Crapper also improved the S-shape trap (I don’t know what it is, something to do with plumbing) by making it a U-shape. The S-shape trap in sewage systems was slow to catch on until the Great Stink of the Thames of 1858 (different than the Great Stink of The White House 2018) forced Parliament to pass laws for closed sewers to be installed. It was eventually be replaced by Crapper’s improved U-trap in 1880. The BBC named Crappers U-shaped trap as one of the 50 Things That Made the Modern Economy.
Crapper held nine patents, three of them for bathroom improvements. but none was for a flush toilet. Crapper’s advertisements implied the flush toilet was his invention; one said: “Crapper’s Valveless Water Waste Preventer (Patent #4,990) One movable part only”, but the patent was not his, but that of Albert Giblin, Crapper’s nephew.
Popular culture was long claimed that the slang term for solid human bodily waste, ”crap”, originated with Crapper. I like to think that American soldiers in France during WW I, most of whom were farm boys, that had only used outhouses, would visit restaurants, then to go and inspect the facilities, standing and taking turns watching each other pulling the chain and marveling at the toilet flush. They probably wondered what the thing was called and then they would see the word on the front of the tank (but not the ceramic toilet bowl) that read CRAPPER.
The word crap is probably really of Middle English origin. Its most likely origin is a combination of two older words: the Dutch ”krappen”, meaning to separate; and the Old French ”crappe” meaning rejected matter. In English, it became ”chaff”. Its first application to poop, according to the Oxford English Dictionary, appeared in 1846.
2.5 billion people around the world live without proper sanitation. From outhouses to water closets to POTUS’ $35,000 solid gold Twitter throne, humans have been devising creative ways to go to the bathroom since, well, the first person crossed their legs with an urgent need to go.
It’s unclear who first invented the toilet. Skara Brae, a Neolithic settlement in Scotland dating back to 3,000 B.C., features stone huts equipped with drains extending from recesses in their walls, which archaeologists believe were for residents’ bathroom needs. The Palace of Knossos on Crete, built around 1,700 B.C., features definite latrines: large, earthenware pans connected to a water supply that ran through terra-cotta pipes. Europeans had nothing that sophisticated until the 16th century.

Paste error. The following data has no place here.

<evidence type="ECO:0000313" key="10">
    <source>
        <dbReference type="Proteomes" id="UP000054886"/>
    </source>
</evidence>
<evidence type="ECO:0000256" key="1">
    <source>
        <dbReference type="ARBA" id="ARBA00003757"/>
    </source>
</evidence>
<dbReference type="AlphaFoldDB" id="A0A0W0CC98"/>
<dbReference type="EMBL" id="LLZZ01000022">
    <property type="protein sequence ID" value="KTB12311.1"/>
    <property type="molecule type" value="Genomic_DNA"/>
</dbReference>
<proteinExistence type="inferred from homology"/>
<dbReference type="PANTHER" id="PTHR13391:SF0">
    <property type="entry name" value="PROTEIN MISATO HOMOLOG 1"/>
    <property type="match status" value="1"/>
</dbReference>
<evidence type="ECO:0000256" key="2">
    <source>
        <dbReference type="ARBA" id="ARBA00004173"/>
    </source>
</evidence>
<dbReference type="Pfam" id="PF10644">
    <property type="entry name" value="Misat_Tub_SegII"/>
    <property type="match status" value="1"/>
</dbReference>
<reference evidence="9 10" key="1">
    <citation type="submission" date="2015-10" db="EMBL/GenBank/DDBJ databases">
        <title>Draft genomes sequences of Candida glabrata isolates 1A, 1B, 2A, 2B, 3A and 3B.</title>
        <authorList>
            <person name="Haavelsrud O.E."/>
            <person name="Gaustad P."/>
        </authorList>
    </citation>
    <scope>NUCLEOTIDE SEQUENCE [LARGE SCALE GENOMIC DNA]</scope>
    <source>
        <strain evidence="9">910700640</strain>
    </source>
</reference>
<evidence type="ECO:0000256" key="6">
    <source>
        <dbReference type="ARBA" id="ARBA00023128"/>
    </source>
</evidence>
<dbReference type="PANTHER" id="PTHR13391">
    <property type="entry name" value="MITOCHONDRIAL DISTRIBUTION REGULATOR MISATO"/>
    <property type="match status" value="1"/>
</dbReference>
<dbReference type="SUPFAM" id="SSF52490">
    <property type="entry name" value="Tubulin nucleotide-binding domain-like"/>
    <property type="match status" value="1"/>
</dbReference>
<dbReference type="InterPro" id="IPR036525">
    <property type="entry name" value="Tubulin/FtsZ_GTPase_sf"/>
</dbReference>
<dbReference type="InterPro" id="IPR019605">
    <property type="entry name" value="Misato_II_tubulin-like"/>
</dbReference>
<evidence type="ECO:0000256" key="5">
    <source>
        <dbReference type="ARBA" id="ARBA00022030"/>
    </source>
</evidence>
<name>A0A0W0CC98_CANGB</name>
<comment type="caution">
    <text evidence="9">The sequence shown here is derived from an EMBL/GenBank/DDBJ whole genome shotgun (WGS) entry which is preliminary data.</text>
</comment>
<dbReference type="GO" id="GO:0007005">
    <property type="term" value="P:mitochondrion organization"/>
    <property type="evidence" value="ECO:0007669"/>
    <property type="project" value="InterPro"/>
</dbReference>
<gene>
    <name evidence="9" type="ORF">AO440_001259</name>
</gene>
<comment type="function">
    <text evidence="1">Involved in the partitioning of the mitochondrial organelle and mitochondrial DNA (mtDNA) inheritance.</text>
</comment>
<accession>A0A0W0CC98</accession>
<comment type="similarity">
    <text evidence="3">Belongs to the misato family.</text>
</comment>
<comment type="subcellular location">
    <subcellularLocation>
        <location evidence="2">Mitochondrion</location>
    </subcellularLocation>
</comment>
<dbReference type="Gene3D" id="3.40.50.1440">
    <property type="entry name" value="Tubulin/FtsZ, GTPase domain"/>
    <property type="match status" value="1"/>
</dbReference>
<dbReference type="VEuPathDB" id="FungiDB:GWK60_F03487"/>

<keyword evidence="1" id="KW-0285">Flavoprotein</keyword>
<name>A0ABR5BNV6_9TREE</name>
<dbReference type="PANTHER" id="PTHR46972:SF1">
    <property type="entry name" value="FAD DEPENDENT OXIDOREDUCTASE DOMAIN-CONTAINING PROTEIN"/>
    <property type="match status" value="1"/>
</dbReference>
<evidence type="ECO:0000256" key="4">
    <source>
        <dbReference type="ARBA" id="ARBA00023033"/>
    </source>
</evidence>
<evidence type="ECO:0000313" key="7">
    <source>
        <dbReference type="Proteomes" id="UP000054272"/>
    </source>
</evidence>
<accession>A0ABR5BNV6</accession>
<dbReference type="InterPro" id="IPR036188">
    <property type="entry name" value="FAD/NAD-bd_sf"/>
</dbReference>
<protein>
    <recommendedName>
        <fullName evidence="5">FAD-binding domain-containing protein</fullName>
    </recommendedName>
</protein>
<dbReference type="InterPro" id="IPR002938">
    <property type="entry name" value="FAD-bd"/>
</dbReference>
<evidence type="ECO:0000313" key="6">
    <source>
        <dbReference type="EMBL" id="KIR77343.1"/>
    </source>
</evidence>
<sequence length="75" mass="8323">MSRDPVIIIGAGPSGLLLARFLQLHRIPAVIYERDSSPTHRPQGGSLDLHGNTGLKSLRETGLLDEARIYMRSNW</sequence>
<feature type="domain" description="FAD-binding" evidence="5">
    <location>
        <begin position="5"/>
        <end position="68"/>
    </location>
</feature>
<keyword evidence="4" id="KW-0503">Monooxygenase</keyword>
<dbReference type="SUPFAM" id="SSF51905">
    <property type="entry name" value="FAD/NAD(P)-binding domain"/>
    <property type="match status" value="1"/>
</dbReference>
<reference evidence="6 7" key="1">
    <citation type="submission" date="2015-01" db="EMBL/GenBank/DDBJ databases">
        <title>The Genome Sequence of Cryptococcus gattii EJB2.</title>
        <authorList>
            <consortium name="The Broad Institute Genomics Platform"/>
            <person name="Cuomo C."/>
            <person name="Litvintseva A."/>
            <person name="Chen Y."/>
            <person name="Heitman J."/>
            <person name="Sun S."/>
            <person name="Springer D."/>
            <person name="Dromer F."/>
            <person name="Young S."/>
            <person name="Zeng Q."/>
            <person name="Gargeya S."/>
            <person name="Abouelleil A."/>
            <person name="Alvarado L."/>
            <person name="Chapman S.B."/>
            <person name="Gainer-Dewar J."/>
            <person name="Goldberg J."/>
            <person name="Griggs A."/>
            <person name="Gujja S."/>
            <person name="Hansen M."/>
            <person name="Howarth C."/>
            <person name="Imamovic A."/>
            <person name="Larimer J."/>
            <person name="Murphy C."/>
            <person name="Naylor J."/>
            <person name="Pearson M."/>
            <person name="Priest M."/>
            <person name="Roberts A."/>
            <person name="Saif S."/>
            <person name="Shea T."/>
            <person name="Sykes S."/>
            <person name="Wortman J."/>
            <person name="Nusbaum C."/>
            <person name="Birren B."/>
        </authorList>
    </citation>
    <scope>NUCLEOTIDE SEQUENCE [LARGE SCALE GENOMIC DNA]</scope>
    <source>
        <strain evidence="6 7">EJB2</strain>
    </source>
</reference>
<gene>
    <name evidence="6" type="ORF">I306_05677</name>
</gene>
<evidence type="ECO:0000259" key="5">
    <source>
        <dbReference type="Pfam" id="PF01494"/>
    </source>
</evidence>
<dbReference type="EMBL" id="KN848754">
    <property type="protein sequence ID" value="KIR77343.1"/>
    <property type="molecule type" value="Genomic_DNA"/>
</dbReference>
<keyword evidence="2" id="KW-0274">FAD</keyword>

Ancient Rome, famous for its public bathhouses, had the Baths of Caracalla which could serve 1,600 people at once, had 144 communal toilets with long, benchlike seats. They were not used every day; for the most part, Romans threw their waste onto the streets.
For pure gross-out bliss, Medieval England had palaces with a ”garderobe”, a protruding room with a tiny opening out of which royalty would do their business. The ‘garderobe was usually suspended over a moat that collected all manner of human discharge. Peasants and serfs relieved themselves in communal holes located at the end of their streets, or right into the River Thames.
Garderobes and public toilets were replaced with something slightly more recognizable: a box with a lid. France’s King Louis XI hid his toilet behind curtains and used herbs to keep his bathroom scented; Elizabeth I covered her commode in crimson velvet bound with lace.
In the early 20th century, flushable valves, water tanks that rest on top of the bowl rather than above, toilet-paper rolls (invented in 1890 but not marketed until 1902) were new but seem like necessities now.
In 1994, Congress passed the Energy Policy Act, requiring common flush toilets to use only 1.6 gallons of water, less than half of what they consumed before. The “low flow” law left a lot of consumers dissatisfied, and a lot of toilets clogged, until companies developed better models.
To quote Black Adder‘s Von Richthoven noted:
“How lucky you English are to find the toilet so amusing. For us, it is a mundane and functional item. For you, the basis of an entire culture.”